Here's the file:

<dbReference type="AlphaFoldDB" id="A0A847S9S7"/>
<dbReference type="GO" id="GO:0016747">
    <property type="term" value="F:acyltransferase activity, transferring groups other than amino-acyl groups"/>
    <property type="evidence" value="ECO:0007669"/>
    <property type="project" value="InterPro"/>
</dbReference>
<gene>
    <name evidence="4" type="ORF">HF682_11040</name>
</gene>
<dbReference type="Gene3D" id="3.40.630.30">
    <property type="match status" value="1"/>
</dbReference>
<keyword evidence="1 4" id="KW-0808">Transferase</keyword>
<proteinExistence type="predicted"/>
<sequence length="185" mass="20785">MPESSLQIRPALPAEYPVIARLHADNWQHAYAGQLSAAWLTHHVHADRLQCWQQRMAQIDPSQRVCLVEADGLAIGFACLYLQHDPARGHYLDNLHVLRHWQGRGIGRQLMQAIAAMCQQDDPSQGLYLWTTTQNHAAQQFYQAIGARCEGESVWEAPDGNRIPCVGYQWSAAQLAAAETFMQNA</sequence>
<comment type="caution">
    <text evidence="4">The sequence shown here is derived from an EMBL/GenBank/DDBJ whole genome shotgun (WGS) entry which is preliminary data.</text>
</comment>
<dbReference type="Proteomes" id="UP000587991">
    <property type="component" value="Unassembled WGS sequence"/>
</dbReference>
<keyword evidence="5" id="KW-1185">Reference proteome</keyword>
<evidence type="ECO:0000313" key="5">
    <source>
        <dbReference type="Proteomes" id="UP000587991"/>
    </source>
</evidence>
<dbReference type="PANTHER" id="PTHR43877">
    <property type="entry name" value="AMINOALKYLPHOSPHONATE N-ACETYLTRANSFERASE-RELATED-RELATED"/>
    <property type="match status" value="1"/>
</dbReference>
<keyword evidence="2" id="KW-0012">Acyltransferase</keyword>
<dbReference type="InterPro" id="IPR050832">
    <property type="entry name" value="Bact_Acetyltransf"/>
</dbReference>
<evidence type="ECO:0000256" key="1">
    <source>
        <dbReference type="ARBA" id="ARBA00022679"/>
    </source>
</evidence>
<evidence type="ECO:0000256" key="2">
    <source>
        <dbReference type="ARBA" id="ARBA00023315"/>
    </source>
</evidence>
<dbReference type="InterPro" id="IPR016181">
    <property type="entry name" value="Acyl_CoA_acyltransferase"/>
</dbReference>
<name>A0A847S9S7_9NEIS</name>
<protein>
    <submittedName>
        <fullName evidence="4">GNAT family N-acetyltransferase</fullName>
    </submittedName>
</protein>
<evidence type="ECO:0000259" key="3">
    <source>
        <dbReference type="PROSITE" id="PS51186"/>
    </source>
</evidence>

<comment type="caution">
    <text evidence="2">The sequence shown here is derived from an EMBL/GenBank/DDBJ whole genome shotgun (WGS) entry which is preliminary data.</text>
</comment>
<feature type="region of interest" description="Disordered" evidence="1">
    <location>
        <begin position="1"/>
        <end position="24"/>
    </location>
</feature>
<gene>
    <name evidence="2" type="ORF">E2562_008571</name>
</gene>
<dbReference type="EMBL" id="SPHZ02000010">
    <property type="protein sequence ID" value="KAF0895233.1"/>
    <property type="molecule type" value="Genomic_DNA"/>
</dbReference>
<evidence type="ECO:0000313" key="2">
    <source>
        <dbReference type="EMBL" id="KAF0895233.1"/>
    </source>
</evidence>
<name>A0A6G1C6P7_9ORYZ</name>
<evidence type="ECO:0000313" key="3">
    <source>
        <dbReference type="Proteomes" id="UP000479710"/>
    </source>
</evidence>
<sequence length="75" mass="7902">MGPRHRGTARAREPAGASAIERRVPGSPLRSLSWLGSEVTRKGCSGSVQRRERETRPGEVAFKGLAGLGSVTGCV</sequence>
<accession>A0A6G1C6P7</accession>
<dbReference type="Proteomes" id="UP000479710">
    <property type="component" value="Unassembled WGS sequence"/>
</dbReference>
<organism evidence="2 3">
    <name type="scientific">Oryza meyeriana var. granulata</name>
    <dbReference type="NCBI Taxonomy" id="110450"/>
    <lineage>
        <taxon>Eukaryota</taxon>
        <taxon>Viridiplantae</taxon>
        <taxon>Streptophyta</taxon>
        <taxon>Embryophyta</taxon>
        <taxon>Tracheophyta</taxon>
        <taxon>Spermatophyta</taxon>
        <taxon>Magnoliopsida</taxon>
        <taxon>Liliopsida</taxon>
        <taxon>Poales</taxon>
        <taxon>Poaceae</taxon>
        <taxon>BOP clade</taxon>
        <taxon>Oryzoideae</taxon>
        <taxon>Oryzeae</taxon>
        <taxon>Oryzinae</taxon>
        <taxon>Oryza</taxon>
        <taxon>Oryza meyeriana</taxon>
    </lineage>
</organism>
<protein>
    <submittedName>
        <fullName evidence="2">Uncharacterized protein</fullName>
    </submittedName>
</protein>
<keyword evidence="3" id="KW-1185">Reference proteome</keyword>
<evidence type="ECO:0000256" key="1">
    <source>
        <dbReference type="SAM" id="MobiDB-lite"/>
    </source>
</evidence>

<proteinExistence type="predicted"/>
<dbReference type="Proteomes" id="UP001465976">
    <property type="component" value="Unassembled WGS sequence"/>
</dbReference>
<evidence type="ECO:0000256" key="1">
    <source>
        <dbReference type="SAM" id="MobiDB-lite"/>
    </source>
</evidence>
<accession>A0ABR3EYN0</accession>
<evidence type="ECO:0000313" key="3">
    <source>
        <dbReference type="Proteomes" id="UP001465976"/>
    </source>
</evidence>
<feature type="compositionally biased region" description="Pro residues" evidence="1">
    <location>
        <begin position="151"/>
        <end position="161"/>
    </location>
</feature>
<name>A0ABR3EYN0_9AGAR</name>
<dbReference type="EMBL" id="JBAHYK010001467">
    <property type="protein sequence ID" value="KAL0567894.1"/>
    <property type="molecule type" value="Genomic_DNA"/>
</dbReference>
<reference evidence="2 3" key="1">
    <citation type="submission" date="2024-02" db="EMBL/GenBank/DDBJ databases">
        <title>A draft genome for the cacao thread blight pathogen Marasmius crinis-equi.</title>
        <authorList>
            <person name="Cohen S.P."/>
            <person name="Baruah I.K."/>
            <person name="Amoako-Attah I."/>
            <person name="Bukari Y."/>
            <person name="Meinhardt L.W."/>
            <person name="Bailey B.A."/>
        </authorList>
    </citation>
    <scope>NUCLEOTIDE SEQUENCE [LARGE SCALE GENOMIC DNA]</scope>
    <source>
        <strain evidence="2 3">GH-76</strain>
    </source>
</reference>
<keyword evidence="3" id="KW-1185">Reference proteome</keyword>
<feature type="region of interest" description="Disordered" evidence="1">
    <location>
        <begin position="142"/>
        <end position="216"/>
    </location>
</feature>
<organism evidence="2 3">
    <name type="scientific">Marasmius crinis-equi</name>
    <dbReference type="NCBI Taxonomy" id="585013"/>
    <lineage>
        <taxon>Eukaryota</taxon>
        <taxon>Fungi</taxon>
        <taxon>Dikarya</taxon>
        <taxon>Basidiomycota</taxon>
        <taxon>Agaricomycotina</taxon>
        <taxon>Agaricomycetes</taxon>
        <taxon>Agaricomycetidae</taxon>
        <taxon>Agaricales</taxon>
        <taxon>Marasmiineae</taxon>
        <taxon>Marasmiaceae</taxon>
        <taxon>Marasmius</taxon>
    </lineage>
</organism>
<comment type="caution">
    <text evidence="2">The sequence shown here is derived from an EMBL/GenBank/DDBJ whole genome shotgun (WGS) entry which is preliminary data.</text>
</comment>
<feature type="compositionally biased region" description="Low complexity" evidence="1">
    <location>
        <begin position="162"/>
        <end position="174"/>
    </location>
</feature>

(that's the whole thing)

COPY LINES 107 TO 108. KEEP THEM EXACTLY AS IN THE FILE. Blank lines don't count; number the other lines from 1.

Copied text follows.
        <taxon>Oryzoideae</taxon>
        <taxon>Oryzeae</taxon>